When you and your child’s other parent divorce or otherwise separate, one or both of you may turn to the Washington court system for orders related to your child, such as residential schedules and child support. The outcome of any type of family law proceeding involving children is a parenting plan, which sets forth the child’s residential schedule, or the schedule by which the child will spend time with both parents. A parenting plan also typically sets up information sharing and communications methods, telephone access, and transportation of the children. In some cases, parents may ask for a more detailed parenting plan that covers as many situations as possible, particularly if they want to limit contact with one another to the greatest extent possible.

While it may seem like common sense to list both parents as contact persons at a child’s school and doctor’s office, one parent is sometimes unwilling to compromise on this issue. In many cases, one parent will attempt to block the other parent from the child’s life by providing the school or doctor with no information about the child’s other parent. This can lead to difficulties when a parent wants to access a child’s grades, pick the child up from school, or take the child to the doctor’s office.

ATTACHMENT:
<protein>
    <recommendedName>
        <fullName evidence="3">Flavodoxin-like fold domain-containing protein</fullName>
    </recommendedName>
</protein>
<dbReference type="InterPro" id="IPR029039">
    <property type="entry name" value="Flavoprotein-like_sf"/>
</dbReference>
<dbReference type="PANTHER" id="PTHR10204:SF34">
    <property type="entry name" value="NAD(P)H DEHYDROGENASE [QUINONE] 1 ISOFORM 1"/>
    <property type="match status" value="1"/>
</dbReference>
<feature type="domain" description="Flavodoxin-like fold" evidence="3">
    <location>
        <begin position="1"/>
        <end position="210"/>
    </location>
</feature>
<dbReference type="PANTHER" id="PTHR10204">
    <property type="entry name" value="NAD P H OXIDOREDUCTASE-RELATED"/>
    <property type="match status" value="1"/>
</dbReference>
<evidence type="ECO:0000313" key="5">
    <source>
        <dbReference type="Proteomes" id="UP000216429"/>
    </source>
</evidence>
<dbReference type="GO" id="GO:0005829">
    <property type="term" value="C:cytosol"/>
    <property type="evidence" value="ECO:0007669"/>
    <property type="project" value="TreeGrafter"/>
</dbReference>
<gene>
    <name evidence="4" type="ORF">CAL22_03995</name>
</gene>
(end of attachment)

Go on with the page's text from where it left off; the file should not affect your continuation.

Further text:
Except in the rarest of circumstances, such as if one parent is incarcerated or there is a domestic violence situation, a child’s school and the doctor should both have updated contact information for both of the child’s parents. This is the case even if the non-residential parent, or the parent with whom the child spends the least amount of time, never picks the child up at school or takes the child to the doctor.

If parents are unable to agree on certain aspects of a parenting plan, the court will hear evidence and then make a determination about different issues in a parenting plan. For this reason, it is often far preferable for both parents to negotiate their own parenting plan, which is likely to be much more acceptable to both parents.

Family law proceedings can vary greatly from case to case, and some cases are much more complex than others. No matter what issues arise in your family law proceedings, however, we are here to help. The lawyers at Ashby Law have handled countless family law cases throughout the years, as well as all other family law-related matters. Contact an experienced Washington family law attorney today so that we can explain your rights and responsibilities related to various family law matters in the state of Washington.